2.8.1. AO1 deprivation critical period intellectual development emotional development bowlby 44 thieves 44 criminal teens interviewd for signs of psychopathy compared to controls 14/44 psychopaths 12/14 long term separation 5/30 (left) had long term separation 2/44 controls had long term separation

2.8.2. AO3 war orphans - trauma counter evidence sensitive not critical - case animal - MDH orphans

2.9. Institutionalisation

2.9.1. AO1 Rutter ERA 165 romanian orphans adopted in UK assessed at 4, 6, 11, 15 compared to UK controls at 11 results dependent on age of adoption mean IQ early adopted 102, 86 between 6m and 2y, 77 after 2y differences remained at 16 after 6m - disinhibited attachment

2.9.2. AO3 Practical application Less Evs Generalisability No long term effects

2.10. Adult Relationships

2.10.1. AO1

2.10.2. AO3

3. Psychopathology

3.1. Definitions

3.1.1. Statistical Infrequency AO1 rare AO3 Practical Application Desirability Subjective Cut off Cultural Bias

3.1.2. Deviation from social norms AO1 odd AO3 Practical Application Cultural Bias Social Control Context Dependent

3.1.3. Failure to Function Adequately AO1 cannot perform everyday activities measured on GAF scale 1-100 100 = perfect social relationships work/school safety / hygiene AO3 Cultural Bias Practical Application Subjective Experience Not all fail to function Fail to function sometimes ok

3.1.4. Deviation from ideal mental health AO1 Jahoda environmental mastery resistance to stress personal autonomy accurate perception of reality self esteem self actualisation AO3 Practical Application Cultural Bias Unrealistic Criteria Positive Approach

3.2. Clinical Characteristics

3.2.1. AO1 Phobia Description Prevalence Emotional Behavioural Cognitive Depression Description Prevalence Emotional Behavioural Cognitive OCD Description Prevalence Emotional Behavioural Cognitive

3.3. Behavioural Explanation for Phobia

3.3.1. AO1 Two Process Model Classical Conditioning - Initiation Operant Conditioning - Maintenance

3.3.2. AO3 Support from Little Albert Alternative Explanation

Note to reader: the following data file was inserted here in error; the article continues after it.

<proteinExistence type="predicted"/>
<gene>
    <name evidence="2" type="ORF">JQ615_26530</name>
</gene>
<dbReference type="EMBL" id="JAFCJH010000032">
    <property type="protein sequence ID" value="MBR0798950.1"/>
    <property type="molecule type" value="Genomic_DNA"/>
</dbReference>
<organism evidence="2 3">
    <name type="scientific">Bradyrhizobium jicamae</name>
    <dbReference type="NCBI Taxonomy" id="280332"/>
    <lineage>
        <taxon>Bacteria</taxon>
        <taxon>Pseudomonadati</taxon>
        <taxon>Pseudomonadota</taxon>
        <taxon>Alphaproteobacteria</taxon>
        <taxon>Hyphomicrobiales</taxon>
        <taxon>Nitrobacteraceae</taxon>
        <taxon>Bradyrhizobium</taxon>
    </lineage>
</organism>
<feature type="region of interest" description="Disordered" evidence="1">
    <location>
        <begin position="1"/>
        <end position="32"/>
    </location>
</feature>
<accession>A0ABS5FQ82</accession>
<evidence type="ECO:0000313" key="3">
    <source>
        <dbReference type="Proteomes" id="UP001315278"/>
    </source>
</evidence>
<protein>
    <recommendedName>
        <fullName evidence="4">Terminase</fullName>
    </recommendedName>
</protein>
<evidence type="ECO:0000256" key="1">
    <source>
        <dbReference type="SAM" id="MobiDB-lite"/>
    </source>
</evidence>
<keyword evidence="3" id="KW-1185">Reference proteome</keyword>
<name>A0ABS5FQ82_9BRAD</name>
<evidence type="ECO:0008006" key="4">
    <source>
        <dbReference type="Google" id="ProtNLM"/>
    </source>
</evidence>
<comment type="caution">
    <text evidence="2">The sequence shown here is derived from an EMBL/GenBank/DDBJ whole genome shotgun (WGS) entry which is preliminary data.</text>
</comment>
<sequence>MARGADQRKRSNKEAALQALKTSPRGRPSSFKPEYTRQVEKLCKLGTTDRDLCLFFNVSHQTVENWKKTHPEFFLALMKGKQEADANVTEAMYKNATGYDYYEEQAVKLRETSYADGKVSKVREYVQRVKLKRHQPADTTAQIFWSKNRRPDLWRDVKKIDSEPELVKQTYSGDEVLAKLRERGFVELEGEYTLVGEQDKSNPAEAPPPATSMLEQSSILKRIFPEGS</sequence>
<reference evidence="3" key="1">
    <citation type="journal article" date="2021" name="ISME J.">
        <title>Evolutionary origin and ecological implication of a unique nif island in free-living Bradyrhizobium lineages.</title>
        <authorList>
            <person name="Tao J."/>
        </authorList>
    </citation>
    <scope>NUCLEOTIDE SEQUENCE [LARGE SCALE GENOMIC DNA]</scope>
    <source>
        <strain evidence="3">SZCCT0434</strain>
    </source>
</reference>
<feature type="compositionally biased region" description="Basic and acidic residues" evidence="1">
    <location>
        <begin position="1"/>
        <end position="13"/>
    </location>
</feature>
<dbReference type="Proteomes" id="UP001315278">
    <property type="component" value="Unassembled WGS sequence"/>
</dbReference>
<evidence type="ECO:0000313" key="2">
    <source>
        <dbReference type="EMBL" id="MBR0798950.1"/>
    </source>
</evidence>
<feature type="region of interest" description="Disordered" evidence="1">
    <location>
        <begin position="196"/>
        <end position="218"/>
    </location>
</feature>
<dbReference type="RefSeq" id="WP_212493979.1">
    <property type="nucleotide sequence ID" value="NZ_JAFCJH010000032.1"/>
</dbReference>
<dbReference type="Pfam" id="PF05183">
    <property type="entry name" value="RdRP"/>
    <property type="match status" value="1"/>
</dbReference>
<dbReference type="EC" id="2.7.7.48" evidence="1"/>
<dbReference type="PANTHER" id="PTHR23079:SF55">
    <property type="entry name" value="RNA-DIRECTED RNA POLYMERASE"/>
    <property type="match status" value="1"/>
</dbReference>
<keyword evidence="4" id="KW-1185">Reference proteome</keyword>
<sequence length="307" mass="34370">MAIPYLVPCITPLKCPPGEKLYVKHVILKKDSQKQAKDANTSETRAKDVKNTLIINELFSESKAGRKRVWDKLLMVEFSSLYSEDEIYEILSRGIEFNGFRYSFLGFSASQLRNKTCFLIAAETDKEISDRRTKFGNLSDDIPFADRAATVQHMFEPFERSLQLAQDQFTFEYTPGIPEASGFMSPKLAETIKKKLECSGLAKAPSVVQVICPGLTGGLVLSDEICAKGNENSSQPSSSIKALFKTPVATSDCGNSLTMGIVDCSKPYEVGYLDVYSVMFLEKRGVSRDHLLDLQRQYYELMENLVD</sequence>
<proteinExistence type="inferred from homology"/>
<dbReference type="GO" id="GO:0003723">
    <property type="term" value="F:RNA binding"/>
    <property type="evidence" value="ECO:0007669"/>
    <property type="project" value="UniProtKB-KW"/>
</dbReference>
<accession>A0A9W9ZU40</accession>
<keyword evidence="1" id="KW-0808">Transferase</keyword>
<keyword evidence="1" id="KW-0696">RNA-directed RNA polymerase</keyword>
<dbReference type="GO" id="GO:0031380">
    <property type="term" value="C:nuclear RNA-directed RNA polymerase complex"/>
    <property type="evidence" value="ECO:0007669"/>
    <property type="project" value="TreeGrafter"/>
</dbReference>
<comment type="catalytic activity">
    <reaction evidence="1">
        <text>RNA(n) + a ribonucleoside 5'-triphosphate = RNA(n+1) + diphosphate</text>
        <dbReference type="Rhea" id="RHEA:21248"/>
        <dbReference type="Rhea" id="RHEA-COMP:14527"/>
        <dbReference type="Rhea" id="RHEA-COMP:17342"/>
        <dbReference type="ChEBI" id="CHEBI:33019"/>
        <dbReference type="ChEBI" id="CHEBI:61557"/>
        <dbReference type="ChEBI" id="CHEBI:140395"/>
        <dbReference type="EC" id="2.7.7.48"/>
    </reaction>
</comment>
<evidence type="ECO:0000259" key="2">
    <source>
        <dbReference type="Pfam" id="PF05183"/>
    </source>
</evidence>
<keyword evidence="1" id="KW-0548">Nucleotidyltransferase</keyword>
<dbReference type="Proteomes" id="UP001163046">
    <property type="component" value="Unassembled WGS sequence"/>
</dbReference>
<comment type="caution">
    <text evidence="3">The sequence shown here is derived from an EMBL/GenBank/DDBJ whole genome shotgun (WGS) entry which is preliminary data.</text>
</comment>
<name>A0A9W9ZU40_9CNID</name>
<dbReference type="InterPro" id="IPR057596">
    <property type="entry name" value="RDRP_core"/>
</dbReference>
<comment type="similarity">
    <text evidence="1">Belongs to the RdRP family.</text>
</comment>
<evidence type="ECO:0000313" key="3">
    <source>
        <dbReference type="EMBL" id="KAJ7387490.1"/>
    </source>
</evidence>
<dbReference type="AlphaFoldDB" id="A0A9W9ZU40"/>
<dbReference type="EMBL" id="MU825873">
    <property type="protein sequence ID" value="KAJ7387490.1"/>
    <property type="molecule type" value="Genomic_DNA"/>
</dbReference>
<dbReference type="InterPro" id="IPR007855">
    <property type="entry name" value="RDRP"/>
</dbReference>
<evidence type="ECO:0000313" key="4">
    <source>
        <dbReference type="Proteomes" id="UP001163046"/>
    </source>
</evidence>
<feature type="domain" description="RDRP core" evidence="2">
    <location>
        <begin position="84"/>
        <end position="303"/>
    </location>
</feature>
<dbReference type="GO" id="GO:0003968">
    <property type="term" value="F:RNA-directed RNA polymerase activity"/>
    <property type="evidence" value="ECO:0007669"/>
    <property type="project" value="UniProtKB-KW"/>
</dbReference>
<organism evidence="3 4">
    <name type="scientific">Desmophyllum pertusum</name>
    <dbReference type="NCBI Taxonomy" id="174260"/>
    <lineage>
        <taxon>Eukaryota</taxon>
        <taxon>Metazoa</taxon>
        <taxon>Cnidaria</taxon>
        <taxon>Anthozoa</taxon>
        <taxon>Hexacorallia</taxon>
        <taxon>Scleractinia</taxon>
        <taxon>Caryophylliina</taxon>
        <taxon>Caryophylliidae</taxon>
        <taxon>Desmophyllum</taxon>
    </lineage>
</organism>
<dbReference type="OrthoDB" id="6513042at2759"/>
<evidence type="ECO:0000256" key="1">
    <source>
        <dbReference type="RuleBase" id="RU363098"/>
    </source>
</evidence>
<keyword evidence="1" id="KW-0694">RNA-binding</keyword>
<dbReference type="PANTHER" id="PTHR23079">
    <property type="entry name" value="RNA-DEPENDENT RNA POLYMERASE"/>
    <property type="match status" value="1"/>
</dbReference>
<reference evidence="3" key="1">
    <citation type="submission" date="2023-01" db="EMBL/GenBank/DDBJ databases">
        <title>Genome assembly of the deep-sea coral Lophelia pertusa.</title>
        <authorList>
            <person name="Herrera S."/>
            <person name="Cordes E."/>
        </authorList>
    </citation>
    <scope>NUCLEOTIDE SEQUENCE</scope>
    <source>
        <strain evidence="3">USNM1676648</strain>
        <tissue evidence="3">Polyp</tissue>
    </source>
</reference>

3.4. Behavioural Treatment for Phobia

3.4.1. AO1 Systematic Desensitisation Counter Conditioning Relaxation Reciprocal Inhibition Desensitisation Heirarchy Gradual Work Through Flooding Worst Fear Use up fight/flight

3.4.2. AO3 Effective Not all fears can be self administered (long lasting) Not always appropriate

3.5. Cognitive Explanation for Depression

3.5.1. AO1 Ellis Activating Event Belief Consequence Mustabatory Thinking Beck Negative Schema Negative Triad

3.5.2. AO3 Difficult to assess cuase and effect Support from PND Practical Application to CBT Irrational may be realistic Client Blaming

3.6. Cognitive Treatment for Depression

3.6.1. AO1 Challenge and reprograme REBT Identify ABC Dispute Logical Empirical Pragmatic Homework Behavioural Activation Unconditional Positive Regard

3.6.2. AO3 Effective Not for Everyone Not for all depression Long lasting

3.7. Biological Explanation for OCD

3.7.1. AO1 Genes Comt SERT Diathesis Stress Neurochemistry Low Serotonin High Dopamine Neuroanatomy OFC Caudate Nucleus Thelamus

3.7.2. AO3 Twin Study Support Support from cingulotomy Practical Application Alternative Explanation

3.8. Biological Treatment for OCD

3.8.1. AO1 Anti Depressants SSRI SNRI Bzs

3.8.2. AO3 Effective Ease Side Effects Symptom not Cause Publication bias

4. PSY1: Memory

4.1. Multi Store Model

4.1.1. AO1 Unitary Linear Model Sensory Register Cap: Unlimited Dur: Milliseconds Enc: Modal (iconic/echoic) Attention Short Term Memory Cap: 5-9 Dur: 18-30sec Enc: Acoustic Rehearsal Long Term Memory Cap: Unlimited Dur; Lifetime Enc: Semantic

4.1.2. AO3 Supporting Lab Studies Supporting Case Studies Too Simple STM is more than one store LTM is more than one thing LTM is more than rehearsal

4.2. Working Memory Model

4.2.1. AO1 Dynamic Non-Unitary Model Central Executive Attention Resource Allocation Limited Capacity Phonological Loop Phonological Store (Inner ear) Articulatory Process (inner voice) Visual Spatial Sketchpad Visual Cache (Inner eye) Inner Scrivbe Episodic Buffer Added in 2000 Integreates the senses Time stamps

4.2.2. AO3 Support from Dual Task Supporting Case Studies Problem of Case Studies Limitation of the Central Executive

4.3. Long Term Memory

4.3.1. AO1 Declarative (explicit) Episodic Semantic Non Declarative (implicit) Procedural

4.3.2. AO3 Evidence from brain scans Support from HM Shows us declarative from non declarative Support from Alzheimers Shows us episodic is gateway to semantic

4.4. Forgetting: Interference

4.4.1. AO1 Proactive Interference Retroactive Interference Similarity

4.4.2. AO3 Supporting Rugby Study Lacks Realism Not all forgetting

4.5. Forgetting: Retreival Failure

4.5.1. AO1 Encoding Specificity Princliple Context Dependent State Depedent

4.5.2. AO3

4.6. Misleading Information

4.6.1. AO1

4.6.2. AO3

4.7. Post Event Discussion

4.7.1. AO1

4.7.2. AO3

4.8. Anxiety

4.8.1. AO1

4.8.2. AO3

4.9. Cognitive Interview

4.9.1. AO1

4.9.2. AO3